Comparing 4 of Your Options

The process of making a good hiring decision is a blend of art and science.

The art of making a hiring decision involves experience, perception, and insight on the part of hiring managers.

The science part of the equation can be precise and can offer both objective and subjective data. Pre-employment tests, though not perfect, can paint a picture about a candidate’s potential to fit into a certain role.

But with the different types of pre-employment tests available, what should employers use? Cognitive ability? Personality traits? Physical abilities? Or maybe a job sample to see how a candidate does with a mix of tasks and responsibilities?

Pre-employment tests come in a variety of formats and measure a wide range of candidate qualities. Generally, pre-employment assessments measure either a candidate’s aptitude or achievement or give insight on a candidate’s personality.

Deciding which test – or, as we recommend, tests – to use for candidates applying to various jobs is just the start. All tests provide at least some evidence to help in your hiring decision.

Below, we look at four common types of pre-employment tests and examine their strengths and weaknesses.

Assessing the Assessments

Test Type #1: Cognitive Ability

Cognitive Ability tests are designed to measure general intelligence, verbal fluency, numerical ability and reasoning ability. A variety of tests are available on the market, and can be administered on computer or on paper (which are becoming very rare and hard-to-find). Examples of these kinds of tests include Resource Associates own General Cognitive Aptitude Test, the General Aptitude Test Battery (GATB), and the Wonderlic Cognitive Ability Test.

PRO: Cognitive ability tests assess a candidate’s general intelligence, as opposed to specific areas of intelligence such as reading and spatial relations. Strong general mental abilities are one of the best predictors of future performance, career success and job satisfaction.

CON: Aptitude tests should never be the sole piece of data used to determine a candidate’s fit. In general, it is recommended to avoid relying on a single piece of data to hire a candidate. The more you rely on aptitude alone, the more you will need data to prove that a test’s use does not cause adverse impact. In addition, pre-employment tests should be closely related to the job for which they are used to assess candidates, and aptitude tests used alone won’t give you enough job-related data to help you properly determine the fit of the person to the role you are hiring for.

Test Type #2: Personality

Personality tests focus less on mental capacity and more on personal traits such as extroversion, agreeableness, and openness to experience. Assessing these traits can be useful when considering candidates for various roles and environments, including management, working with others or working alone.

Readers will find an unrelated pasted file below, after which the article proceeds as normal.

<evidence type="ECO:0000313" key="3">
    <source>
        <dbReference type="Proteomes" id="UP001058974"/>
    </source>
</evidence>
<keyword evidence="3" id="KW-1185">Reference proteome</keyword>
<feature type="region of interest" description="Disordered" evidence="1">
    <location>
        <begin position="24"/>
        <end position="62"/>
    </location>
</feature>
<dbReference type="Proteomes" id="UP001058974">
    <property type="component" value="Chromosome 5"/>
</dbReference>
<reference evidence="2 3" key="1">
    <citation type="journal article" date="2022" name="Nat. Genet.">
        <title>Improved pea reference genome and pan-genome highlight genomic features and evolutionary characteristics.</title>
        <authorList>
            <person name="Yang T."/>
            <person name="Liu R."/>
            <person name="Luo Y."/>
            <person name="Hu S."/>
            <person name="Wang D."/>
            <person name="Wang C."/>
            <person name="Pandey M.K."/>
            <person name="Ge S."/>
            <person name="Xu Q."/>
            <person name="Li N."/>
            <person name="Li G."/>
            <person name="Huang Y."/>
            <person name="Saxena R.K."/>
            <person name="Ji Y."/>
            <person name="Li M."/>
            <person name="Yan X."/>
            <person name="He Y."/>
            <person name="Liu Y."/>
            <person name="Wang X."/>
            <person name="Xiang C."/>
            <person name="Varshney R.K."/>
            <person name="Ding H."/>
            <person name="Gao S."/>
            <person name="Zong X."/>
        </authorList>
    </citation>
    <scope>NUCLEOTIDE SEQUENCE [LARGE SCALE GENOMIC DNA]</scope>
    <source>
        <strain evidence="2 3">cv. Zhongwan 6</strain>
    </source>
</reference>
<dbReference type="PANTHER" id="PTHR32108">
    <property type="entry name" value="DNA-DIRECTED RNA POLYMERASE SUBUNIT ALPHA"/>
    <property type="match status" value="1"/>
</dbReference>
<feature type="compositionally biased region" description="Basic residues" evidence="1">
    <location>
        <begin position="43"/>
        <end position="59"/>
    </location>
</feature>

PRO: Testing for a candidate’s personality traits can help predict how well that person will fit into the company culture and as a tool for career or leadership development. They also can help enhance productivity in a team-based environment or autonomous roles where teamwork is not a strong requirement.

CON: Personality tests can be problematic if they are poorly-designed, for instance if they are not designed specifically to evaluate fit for the workplace, or evaluate the wrong traits for the role in question.

Test Type #3: Physical Ability

For some jobs, employers may need to assess a person’s physical abilities. This is especially true for jobs in physically demanding workplaces or in risky jobs such as firefighter, police officer and truck driver.

Strength and endurance tend to be good predictors of job performance and reducing on-the-job injuries.

PRO: For some professions, a physical ability test may be the best indicator of job performance, particularly in professions where the difference between meeting and failing the physical standard could result in injury or death.

CON: Determining a standard to which candidates must adhere can be difficult. The standard must have a strong relationship to the job description. Employers also must take care to avoid discriminating against certain groups, a particular gender for example.

Test Type #4: Job Sample

If you want to evaluate how an applicant will perform tasks that are going to be part of the job they’d potentially be hired to do, job sample or work sample tests are a good fit.

These assessments use carefully developed outlines and must be reflective of the job’s major functions. They usually apply to jobs that require secretarial or clerical skills—although there are many exceptions.

Examples include a map-reading test for traffic control officers, a lathe test for machine operators, a complex coordination test for pilots, a group discussion test for supervisors and a judgment and decision-making test for administrators.

PRO: These assessments are a great way for candidates to prove their ability to perform well on the job.

CON: Work sample are costly, taking a good amount of resources to develop and execute. These tests need to line up closely with job functions directly related to the job description. Otherwise, implementing this employee test is a waste of time and resources, as the results won’t give you evidence about the candidate’s ability to perform in the role they are being considered for.

The Right Test for the Right Job

Pre-employment testing can be a great tool for hiring managers who seek to merge art and science when filling job openings. It is important to match the proper tests with the proper jobs to avoid expense and wasting time.

Every part of the hiring process has its strengths and weaknesses. While well-designed pre-employment tests help employers zero in on the right candidates, they are not perfect and work best as an important component of the hiring process.